The Savuti section to the west of the Chobe National Park, together with the Chobe Riverfront, is considered one of the best wildlife viewing areas in Southern Africa. During the rainy season, tens of thousands of migrating zebras and wildebeests flock to the region, commemorating the great wildlife spectacle of the Serengeti wildebeest migration. Fascinating sightings of African wild dogs, leopards or cheetahs are not uncommon here. Above all, Savuti offers ideal conditions for observing the king of animals: the lion.
A special feature of Savuti are several small inselbergs. The open Savuti Marshes dried up entirely in 1982 after the flow of water through the Savuti Channel, which connects to the Linyanti system, dried up in 1979. Nowadays it is assumed that tectonic shifts are the cause that the channel only fills with water sporadically.
Several natural pans in the Savuti section collect the water from the rainy months. Some of them are so deep that animals can still find water well into the dry winter months. During the dry months in the second half of the year, not only elephants, buffaloes, zebras and various antelope species can be seen at the waterholes, but also lions, hyenas and sometimes cheetahs can often be observed drinking.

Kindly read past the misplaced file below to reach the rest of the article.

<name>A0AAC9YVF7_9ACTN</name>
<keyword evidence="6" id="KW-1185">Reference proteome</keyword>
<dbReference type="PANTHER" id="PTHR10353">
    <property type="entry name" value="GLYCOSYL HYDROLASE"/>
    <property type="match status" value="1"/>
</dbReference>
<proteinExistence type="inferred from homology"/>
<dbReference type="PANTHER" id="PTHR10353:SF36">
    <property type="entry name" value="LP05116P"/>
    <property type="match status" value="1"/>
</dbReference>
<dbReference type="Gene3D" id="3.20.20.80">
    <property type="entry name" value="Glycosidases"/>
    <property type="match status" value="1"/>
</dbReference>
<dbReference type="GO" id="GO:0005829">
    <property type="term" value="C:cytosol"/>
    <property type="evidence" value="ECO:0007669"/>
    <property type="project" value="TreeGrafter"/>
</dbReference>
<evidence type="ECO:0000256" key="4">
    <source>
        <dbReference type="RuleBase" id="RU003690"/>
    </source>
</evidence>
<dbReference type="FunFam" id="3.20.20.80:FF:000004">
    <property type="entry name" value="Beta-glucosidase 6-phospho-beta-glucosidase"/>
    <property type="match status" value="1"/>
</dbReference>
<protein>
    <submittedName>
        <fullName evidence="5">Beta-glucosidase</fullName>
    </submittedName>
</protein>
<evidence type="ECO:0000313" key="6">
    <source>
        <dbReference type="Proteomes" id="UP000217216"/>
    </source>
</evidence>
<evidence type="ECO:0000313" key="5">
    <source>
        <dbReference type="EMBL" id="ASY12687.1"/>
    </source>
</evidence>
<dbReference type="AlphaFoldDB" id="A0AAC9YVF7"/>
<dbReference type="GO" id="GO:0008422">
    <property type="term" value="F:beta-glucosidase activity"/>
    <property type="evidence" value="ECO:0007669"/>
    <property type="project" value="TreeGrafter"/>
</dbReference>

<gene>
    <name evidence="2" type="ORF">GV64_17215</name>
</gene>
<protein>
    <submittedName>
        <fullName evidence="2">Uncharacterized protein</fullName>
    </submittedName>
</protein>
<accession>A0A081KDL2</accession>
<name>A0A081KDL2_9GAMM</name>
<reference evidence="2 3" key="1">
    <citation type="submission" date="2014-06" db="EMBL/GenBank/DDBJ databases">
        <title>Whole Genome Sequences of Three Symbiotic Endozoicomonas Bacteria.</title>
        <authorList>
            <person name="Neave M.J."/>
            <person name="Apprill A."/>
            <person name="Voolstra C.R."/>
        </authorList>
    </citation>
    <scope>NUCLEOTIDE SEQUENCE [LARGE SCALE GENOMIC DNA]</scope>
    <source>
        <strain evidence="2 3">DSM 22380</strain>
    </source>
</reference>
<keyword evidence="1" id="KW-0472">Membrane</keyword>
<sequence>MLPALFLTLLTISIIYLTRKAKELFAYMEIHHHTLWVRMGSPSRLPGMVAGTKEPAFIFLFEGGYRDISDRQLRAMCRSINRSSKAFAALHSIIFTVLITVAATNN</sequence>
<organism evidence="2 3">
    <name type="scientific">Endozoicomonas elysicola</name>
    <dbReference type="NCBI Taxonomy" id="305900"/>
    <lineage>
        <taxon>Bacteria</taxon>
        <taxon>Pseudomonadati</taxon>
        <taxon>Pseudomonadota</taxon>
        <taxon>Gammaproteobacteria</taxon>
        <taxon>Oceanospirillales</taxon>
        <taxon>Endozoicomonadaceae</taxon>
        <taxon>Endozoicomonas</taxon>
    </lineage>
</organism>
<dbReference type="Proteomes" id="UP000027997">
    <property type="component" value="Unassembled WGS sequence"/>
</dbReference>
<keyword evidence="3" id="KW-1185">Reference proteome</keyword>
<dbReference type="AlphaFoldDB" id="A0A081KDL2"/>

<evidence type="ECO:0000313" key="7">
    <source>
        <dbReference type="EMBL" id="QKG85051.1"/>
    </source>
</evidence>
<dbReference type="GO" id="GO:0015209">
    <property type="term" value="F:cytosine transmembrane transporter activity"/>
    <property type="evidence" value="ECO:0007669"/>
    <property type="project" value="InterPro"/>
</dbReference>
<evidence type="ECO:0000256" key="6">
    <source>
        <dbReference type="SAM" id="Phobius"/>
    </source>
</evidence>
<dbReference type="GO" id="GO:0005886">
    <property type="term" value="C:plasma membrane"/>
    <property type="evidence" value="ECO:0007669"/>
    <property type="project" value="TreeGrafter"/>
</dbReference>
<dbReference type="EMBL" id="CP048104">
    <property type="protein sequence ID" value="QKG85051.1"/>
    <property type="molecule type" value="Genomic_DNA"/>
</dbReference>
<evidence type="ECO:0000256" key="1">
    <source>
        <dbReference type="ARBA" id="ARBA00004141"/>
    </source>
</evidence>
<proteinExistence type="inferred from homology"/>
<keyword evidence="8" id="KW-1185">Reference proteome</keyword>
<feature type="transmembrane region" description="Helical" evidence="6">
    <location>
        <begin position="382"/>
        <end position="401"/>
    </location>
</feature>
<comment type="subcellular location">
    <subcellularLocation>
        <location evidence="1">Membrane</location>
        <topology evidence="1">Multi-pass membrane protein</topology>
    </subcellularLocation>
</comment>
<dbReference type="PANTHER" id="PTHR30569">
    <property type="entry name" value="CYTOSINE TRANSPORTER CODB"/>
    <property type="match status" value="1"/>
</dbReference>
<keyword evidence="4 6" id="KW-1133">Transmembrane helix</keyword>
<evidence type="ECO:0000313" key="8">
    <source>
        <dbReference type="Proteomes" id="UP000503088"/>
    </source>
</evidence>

An impressive experience is the start of the rainy season at the end of the year, when the dry semi-desert landscape suddenly seems to turn into a green paradise. Large herds of animals then migrate from the Linyanti Marshes and from the Chobe Riverfront to the Savuti Marshes.

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